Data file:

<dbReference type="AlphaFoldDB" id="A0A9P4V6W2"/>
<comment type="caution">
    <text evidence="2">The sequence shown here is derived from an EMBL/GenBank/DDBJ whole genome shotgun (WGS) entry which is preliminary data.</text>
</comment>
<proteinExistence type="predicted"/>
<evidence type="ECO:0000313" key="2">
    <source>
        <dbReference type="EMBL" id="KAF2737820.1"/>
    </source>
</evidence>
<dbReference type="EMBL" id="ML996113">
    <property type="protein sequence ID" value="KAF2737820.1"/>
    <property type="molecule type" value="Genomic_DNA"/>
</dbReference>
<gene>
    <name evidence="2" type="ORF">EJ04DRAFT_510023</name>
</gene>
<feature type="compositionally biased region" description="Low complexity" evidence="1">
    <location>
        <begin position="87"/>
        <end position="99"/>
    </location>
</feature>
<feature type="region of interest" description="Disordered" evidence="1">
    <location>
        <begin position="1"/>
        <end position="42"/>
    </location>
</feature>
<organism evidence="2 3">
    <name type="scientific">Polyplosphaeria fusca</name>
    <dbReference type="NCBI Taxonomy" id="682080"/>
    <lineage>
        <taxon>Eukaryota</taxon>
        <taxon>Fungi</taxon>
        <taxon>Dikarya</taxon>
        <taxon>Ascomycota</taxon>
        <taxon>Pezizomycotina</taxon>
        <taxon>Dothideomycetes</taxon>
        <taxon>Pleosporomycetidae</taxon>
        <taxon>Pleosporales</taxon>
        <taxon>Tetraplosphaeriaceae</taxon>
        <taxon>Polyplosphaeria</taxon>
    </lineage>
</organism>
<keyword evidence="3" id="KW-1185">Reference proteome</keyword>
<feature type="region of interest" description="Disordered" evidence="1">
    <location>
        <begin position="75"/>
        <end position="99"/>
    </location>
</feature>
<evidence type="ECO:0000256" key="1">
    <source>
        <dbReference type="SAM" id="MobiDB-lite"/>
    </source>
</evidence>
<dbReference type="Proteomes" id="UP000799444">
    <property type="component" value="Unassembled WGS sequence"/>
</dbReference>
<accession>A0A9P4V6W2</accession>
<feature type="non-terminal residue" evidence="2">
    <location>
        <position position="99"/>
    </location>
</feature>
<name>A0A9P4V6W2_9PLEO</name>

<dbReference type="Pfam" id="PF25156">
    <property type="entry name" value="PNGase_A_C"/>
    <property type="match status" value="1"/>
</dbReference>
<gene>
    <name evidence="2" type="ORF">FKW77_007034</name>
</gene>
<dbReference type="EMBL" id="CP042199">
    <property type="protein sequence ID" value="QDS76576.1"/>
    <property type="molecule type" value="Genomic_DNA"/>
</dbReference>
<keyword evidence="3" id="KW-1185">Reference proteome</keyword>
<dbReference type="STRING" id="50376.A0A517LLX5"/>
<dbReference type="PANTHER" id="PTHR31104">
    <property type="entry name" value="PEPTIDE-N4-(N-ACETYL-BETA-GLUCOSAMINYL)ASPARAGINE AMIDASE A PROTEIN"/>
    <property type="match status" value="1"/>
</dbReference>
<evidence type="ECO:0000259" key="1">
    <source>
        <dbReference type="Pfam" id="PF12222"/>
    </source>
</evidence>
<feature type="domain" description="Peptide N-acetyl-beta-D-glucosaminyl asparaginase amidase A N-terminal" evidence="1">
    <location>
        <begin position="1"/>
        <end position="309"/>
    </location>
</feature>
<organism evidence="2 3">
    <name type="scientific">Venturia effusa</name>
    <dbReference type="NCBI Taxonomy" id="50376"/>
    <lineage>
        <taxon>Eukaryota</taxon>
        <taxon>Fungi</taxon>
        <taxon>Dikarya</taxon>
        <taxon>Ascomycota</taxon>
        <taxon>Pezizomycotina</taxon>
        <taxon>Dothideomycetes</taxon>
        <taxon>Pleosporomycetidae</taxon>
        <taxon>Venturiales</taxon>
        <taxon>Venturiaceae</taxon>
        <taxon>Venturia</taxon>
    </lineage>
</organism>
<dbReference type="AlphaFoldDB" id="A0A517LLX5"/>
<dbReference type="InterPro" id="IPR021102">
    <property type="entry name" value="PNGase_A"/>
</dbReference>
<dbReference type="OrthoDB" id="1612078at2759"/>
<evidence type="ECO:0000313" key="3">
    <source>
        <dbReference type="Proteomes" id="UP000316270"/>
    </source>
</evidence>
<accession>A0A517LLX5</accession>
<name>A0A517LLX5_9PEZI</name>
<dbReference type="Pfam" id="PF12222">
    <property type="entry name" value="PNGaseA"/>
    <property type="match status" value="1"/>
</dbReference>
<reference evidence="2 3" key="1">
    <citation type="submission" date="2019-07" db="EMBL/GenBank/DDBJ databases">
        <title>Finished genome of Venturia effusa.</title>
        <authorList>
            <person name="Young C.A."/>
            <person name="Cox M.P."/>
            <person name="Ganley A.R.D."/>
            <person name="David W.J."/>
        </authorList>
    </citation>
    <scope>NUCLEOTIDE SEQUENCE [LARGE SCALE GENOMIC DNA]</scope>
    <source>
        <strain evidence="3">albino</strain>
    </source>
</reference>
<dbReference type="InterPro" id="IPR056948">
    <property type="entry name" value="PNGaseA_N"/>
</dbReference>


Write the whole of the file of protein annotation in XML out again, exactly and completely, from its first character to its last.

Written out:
<dbReference type="AlphaFoldDB" id="A0A9P4V6W2"/>
<comment type="caution">
    <text evidence="2">The sequence shown here is derived from an EMBL/GenBank/DDBJ whole genome shotgun (WGS) entry which is preliminary data.</text>
</comment>
<proteinExistence type="predicted"/>
<evidence type="ECO:0000313" key="2">
    <source>
        <dbReference type="EMBL" id="KAF2737820.1"/>
    </source>
</evidence>
<dbReference type="EMBL" id="ML996113">
    <property type="protein sequence ID" value="KAF2737820.1"/>
    <property type="molecule type" value="Genomic_DNA"/>
</dbReference>
<gene>
    <name evidence="2" type="ORF">EJ04DRAFT_510023</name>
</gene>
<feature type="compositionally biased region" description="Low complexity" evidence="1">
    <location>
        <begin position="87"/>
        <end position="99"/>
    </location>
</feature>
<feature type="region of interest" description="Disordered" evidence="1">
    <location>
        <begin position="1"/>
        <end position="42"/>
    </location>
</feature>
<organism evidence="2 3">
    <name type="scientific">Polyplosphaeria fusca</name>
    <dbReference type="NCBI Taxonomy" id="682080"/>
    <lineage>
        <taxon>Eukaryota</taxon>
        <taxon>Fungi</taxon>
        <taxon>Dikarya</taxon>
        <taxon>Ascomycota</taxon>
        <taxon>Pezizomycotina</taxon>
        <taxon>Dothideomycetes</taxon>
        <taxon>Pleosporomycetidae</taxon>
        <taxon>Pleosporales</taxon>
        <taxon>Tetraplosphaeriaceae</taxon>
        <taxon>Polyplosphaeria</taxon>
    </lineage>
</organism>
<keyword evidence="3" id="KW-1185">Reference proteome</keyword>
<feature type="region of interest" description="Disordered" evidence="1">
    <location>
        <begin position="75"/>
        <end position="99"/>
    </location>
</feature>
<evidence type="ECO:0000256" key="1">
    <source>
        <dbReference type="SAM" id="MobiDB-lite"/>
    </source>
</evidence>
<dbReference type="Proteomes" id="UP000799444">
    <property type="component" value="Unassembled WGS sequence"/>
</dbReference>
<accession>A0A9P4V6W2</accession>
<feature type="non-terminal residue" evidence="2">
    <location>
        <position position="99"/>
    </location>
</feature>
<name>A0A9P4V6W2_9PLEO</name>

<dbReference type="Pfam" id="PF25156">
    <property type="entry name" value="PNGase_A_C"/>
    <property type="match status" value="1"/>
</dbReference>
<gene>
    <name evidence="2" type="ORF">FKW77_007034</name>
</gene>
<dbReference type="EMBL" id="CP042199">
    <property type="protein sequence ID" value="QDS76576.1"/>
    <property type="molecule type" value="Genomic_DNA"/>
</dbReference>
<keyword evidence="3" id="KW-1185">Reference proteome</keyword>
<dbReference type="STRING" id="50376.A0A517LLX5"/>
<dbReference type="PANTHER" id="PTHR31104">
    <property type="entry name" value="PEPTIDE-N4-(N-ACETYL-BETA-GLUCOSAMINYL)ASPARAGINE AMIDASE A PROTEIN"/>
    <property type="match status" value="1"/>
</dbReference>
<evidence type="ECO:0000259" key="1">
    <source>
        <dbReference type="Pfam" id="PF12222"/>
    </source>
</evidence>
<feature type="domain" description="Peptide N-acetyl-beta-D-glucosaminyl asparaginase amidase A N-terminal" evidence="1">
    <location>
        <begin position="1"/>
        <end position="309"/>
    </location>
</feature>
<organism evidence="2 3">
    <name type="scientific">Venturia effusa</name>
    <dbReference type="NCBI Taxonomy" id="50376"/>
    <lineage>
        <taxon>Eukaryota</taxon>
        <taxon>Fungi</taxon>
        <taxon>Dikarya</taxon>
        <taxon>Ascomycota</taxon>
        <taxon>Pezizomycotina</taxon>
        <taxon>Dothideomycetes</taxon>
        <taxon>Pleosporomycetidae</taxon>
        <taxon>Venturiales</taxon>
        <taxon>Venturiaceae</taxon>
        <taxon>Venturia</taxon>
    </lineage>
</organism>
<dbReference type="AlphaFoldDB" id="A0A517LLX5"/>
<dbReference type="InterPro" id="IPR021102">
    <property type="entry name" value="PNGase_A"/>
</dbReference>
<dbReference type="OrthoDB" id="1612078at2759"/>
<evidence type="ECO:0000313" key="3">
    <source>
        <dbReference type="Proteomes" id="UP000316270"/>
    </source>
</evidence>
<accession>A0A517LLX5</accession>
<name>A0A517LLX5_9PEZI</name>
<dbReference type="Pfam" id="PF12222">
    <property type="entry name" value="PNGaseA"/>
    <property type="match status" value="1"/>
</dbReference>
<reference evidence="2 3" key="1">
    <citation type="submission" date="2019-07" db="EMBL/GenBank/DDBJ databases">
        <title>Finished genome of Venturia effusa.</title>
        <authorList>
            <person name="Young C.A."/>
            <person name="Cox M.P."/>
            <person name="Ganley A.R.D."/>
            <person name="David W.J."/>
        </authorList>
    </citation>
    <scope>NUCLEOTIDE SEQUENCE [LARGE SCALE GENOMIC DNA]</scope>
    <source>
        <strain evidence="3">albino</strain>
    </source>
</reference>
<dbReference type="InterPro" id="IPR056948">
    <property type="entry name" value="PNGaseA_N"/>
</dbReference>